channel, gold now would have to drop a little inside of $560.

The market has held support well at $575 so far in the second
half of 2006, and this has led traders and mavens to regard
the normal November - February period of seasonal strength in
gold as an opportunity to add to positions in the early going
(see chart).

My micro fundamental model still has the equilibrium gold price
at $470. The macroeconomic price model remains in an uptrend
dating back to year end 1998, but has been flat for six months
and continues to suggest a gold price only in the range of
$500 - 520. The indicators show a modest increase in monetary
liquidity, flat sensitive materials prices and a drop in the
oil price. So my reading of the fundamentals do not yet support
a rising gold price short term. At this point the analysis suggests
that if you want to buy gold for the short run, you may have to count
on other seasonal players to join you.

There is a complicated geopolitical tension situation slowly
unfolding in Lebanon as I recently discussed. That might be worth
watching (see note of 11/13).

Tuesday, November 14, 2006

Liquidity Situation

The Fed has been slow to provide incremental monetary
liquidity to the system for the forthcoming holiday
season. So far, the Fed has been wary in view of
continuing very strong bank loan growth. The real
estate loan book of the banking system continues to
grow at close to 10% yr/yr as banks pick up residential
re-fi business and enjoy strong demand for commercial
real estate mortgage and development needs. Moreover,
despite the economic slowdown, commercial and industrial
loan demand has remained very brisk, now reflecting the
sharp rise in order backlogs for long completion cycle
real estate and commercial aviation projects. Even
HELOCs, or home equity loans, have accelerated after a
lengthy quiet period. Banks have also added moderately
to Treasury positions as well. Overall, the larger
measures of bank funding have grown 9.1% yr/yr in aggregate.

When broad liquiidity growth exceeds broad economic growth
as it has been doing in recent months, some of the excess
tends to find its way into the stock market, as it has this
time out. I have to admit that the working capital needs
for the long completion cycle projects caught me by
surprise, leaving a significant extra fillip to excess
liquidity.

Monday, November 13, 2006

Two Notes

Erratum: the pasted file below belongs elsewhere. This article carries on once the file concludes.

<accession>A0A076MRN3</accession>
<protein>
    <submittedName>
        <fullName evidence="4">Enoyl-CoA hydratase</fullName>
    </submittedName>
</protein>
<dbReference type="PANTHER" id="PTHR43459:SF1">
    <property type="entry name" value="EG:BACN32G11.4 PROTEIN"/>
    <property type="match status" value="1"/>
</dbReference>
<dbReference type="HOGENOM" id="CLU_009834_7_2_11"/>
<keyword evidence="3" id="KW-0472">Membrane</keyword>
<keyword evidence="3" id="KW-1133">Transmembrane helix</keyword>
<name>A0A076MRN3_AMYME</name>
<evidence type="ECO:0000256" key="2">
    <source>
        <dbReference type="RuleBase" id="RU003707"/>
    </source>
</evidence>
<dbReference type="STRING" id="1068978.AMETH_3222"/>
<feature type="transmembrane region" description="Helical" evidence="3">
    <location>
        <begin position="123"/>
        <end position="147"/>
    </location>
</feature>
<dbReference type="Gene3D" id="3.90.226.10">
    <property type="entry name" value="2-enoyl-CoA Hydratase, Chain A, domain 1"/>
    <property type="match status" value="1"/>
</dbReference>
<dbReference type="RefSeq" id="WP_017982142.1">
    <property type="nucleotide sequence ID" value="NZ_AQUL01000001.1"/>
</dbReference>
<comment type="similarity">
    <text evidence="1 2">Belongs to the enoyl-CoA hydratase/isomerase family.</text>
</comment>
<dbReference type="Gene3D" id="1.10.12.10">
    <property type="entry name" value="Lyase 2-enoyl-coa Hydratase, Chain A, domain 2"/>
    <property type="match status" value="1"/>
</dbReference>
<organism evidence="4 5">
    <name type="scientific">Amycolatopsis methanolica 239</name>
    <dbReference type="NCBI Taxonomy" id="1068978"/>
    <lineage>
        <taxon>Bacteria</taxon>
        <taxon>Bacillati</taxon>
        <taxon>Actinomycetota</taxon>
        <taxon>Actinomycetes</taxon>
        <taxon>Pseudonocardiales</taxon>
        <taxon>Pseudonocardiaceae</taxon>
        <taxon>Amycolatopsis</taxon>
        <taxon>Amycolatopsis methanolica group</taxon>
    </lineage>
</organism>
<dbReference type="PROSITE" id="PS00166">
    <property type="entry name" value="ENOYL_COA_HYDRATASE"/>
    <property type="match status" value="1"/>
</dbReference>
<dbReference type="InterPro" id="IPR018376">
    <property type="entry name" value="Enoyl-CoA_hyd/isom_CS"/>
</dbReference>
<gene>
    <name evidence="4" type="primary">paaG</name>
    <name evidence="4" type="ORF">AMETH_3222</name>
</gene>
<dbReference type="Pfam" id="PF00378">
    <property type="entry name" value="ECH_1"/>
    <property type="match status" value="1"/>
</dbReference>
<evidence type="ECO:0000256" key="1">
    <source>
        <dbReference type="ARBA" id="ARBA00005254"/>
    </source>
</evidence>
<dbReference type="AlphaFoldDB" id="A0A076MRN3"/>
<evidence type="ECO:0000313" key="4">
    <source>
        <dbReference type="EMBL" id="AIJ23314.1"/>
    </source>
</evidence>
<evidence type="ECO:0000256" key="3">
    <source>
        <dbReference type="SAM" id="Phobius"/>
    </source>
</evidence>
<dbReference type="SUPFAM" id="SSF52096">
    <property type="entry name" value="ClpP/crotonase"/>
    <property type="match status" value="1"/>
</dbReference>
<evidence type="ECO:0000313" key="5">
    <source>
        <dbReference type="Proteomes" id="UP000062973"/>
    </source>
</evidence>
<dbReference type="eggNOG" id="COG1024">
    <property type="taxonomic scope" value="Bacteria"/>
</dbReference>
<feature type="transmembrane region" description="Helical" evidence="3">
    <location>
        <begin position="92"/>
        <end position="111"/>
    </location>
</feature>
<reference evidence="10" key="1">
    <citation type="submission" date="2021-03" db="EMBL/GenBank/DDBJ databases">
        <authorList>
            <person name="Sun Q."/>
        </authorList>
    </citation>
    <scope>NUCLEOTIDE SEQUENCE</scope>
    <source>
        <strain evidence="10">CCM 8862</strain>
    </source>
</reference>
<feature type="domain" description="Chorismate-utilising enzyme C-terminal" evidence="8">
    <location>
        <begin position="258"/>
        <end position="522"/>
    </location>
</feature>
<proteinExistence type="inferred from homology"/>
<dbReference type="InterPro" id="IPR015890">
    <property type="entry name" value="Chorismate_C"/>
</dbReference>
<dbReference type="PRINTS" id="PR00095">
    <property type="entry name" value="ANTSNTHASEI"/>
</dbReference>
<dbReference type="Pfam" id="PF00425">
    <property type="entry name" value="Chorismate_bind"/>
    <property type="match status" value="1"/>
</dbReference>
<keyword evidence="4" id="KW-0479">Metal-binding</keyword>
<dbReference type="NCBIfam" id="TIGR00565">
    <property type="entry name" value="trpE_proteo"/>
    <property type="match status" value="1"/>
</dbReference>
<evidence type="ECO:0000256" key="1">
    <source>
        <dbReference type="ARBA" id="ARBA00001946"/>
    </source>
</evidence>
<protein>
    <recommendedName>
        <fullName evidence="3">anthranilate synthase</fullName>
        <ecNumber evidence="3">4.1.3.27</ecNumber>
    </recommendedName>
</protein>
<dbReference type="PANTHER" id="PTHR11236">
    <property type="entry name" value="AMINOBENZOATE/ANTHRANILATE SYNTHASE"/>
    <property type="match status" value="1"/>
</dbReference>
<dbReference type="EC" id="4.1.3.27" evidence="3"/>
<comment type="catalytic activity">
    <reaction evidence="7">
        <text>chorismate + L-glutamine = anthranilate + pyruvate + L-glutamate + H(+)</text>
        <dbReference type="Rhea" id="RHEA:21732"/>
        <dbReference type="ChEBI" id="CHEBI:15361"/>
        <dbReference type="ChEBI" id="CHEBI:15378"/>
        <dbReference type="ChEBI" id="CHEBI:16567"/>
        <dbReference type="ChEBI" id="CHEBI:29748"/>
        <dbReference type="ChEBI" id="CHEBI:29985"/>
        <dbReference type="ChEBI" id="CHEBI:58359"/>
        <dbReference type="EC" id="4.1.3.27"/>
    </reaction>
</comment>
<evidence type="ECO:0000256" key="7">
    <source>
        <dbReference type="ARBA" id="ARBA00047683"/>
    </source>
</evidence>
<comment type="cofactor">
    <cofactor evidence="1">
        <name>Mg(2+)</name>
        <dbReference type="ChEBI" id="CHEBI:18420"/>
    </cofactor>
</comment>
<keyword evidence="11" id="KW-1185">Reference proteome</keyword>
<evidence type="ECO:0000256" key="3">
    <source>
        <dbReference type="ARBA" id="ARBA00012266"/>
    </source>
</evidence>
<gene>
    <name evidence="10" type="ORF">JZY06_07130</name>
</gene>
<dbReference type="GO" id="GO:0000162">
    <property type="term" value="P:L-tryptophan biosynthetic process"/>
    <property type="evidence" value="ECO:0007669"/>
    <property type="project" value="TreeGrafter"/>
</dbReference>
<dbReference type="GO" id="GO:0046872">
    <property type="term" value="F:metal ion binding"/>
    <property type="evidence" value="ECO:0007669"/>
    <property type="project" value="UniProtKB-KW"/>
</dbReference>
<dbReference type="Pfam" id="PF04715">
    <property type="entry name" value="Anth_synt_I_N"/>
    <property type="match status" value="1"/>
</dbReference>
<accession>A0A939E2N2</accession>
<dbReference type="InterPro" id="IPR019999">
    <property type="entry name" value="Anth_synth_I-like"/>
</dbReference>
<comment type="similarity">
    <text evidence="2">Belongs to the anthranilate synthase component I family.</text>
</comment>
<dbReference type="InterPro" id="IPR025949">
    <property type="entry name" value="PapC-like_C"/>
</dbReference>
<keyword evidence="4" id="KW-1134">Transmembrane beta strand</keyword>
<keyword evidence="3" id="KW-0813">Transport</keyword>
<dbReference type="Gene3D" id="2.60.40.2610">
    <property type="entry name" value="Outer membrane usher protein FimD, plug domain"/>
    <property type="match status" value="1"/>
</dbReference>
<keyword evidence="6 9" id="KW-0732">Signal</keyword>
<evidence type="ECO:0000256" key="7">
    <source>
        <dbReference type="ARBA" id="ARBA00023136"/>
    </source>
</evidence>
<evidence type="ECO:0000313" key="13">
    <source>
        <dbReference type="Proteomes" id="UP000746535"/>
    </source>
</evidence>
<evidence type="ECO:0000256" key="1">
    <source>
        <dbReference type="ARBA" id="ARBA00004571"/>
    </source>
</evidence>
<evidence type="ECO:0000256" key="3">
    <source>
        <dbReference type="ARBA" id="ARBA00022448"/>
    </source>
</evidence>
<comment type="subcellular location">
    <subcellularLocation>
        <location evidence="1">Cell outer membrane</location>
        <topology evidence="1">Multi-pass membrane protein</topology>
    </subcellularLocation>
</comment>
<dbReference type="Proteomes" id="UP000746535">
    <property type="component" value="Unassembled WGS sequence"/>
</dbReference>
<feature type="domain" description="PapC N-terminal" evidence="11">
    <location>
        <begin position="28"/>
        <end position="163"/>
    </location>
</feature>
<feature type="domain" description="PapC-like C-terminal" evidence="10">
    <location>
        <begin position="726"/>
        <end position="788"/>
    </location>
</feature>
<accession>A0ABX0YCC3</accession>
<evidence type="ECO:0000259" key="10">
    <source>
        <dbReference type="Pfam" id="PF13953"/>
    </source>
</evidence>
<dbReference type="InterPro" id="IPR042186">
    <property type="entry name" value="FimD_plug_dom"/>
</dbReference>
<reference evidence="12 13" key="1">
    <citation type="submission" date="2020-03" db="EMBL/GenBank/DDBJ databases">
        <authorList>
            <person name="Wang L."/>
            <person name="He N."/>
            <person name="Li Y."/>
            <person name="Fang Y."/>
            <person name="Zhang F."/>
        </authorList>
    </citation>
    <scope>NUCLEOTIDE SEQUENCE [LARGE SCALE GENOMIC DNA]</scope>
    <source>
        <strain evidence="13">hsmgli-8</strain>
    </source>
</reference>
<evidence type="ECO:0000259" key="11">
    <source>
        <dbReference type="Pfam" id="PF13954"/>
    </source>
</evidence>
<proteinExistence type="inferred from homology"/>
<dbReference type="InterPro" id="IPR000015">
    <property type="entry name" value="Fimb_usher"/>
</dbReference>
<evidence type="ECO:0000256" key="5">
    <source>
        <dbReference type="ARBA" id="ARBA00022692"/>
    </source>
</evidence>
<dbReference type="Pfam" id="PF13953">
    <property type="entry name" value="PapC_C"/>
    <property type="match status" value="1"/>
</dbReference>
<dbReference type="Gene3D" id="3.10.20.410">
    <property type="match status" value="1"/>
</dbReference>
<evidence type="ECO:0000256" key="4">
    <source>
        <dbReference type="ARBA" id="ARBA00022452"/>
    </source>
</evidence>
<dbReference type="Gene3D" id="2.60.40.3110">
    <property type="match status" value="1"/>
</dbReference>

STOCK MARKET

The stock market is slightly overbought short term and
is manifestly overbought for the intermediate term (6 -8
weeks). The SP 500 could well move up in the recent hesitant
fashion for another 10 -12 trading days, but by then a
correction will be well due. I say this because my six week
selling presure gauge, although trending down, is at low
levels reflecting a powerful advance in the NYSE cumulative
a/d line. This is a caution flag as regards the next
couple of weeks.

GEOPOLITICAL TENSIONS SET TO RISE

The pro-Syria ministers in the Lebanon cabinet have taken
a hike as Lebanon's leader Seniora prepares a legal bill
to pursue the alleged ringleaders of the Hariri assasination.
One of these guys is Assad of Syria's brother and another
is his brother-in-law. Hezbollah has suggested it could
take to the streets in protest and the Christian and Druze
contingents are openly angry with Nasrallah and the Boyz.
The UN troops south of the Litani river have a heavy
French contingent and Chirac remains coldly furious over the
killing of his close buddy Raffik Hariri. Syria will be
put out about all of this and the long distance puppetmaster
Iran may also have plans to deflect Lebanon. Nasrallah
in particular will be under pressure to shine as the jack-
in-the-box troublemaker after the fiasco he precipitated
this summer. This is a sensitive area and a sensitive time.
Be alert.

Wednesday, November 08, 2006

Thumped

GWB's runaway plutocracy has been lassoed by the public.
They have sent in the Dems to be a counterweight and to
probe the administration's conduct. Both parties have
power now, particularly if the VA senate seat holds up
for the Dems. The voters in their wisdom have created
a horse race for 2008. The pundits are left to analyze
it all to a fare thee well.

What is left unanswered is what kind of political shape
the public is in. Folks across the fence have become so
antagonized and frustrated with each other that talking
politics and political ideas has become a no-no. Too
many people out there have become closeminded and that is
a bad thing, as Martha might suggest.

I'll feel better when people start talking again about
these issues and when politics can return as a fit
subject in the community. The great divide started with
the Johnson / Nixon years and has widened and intensified
ever since. We are at the point where it is sensible
to ask whether differences on the major issues are so deep
that they cannot be reconciled. If so, that would be a
bitter and miserable outcome.

While the parties duke it out in DC and try to gain
ascendency, I'll be watching to see if folks can be moved
to sit around the table and again discuss the issues
in a context of all realizing we are in the same large
boat.

Sermon over.

Friday, November 03, 2006

The US Dollar

I traded currencies over the 1975-1980 period. I
stopped because I had more pressing priorities. I did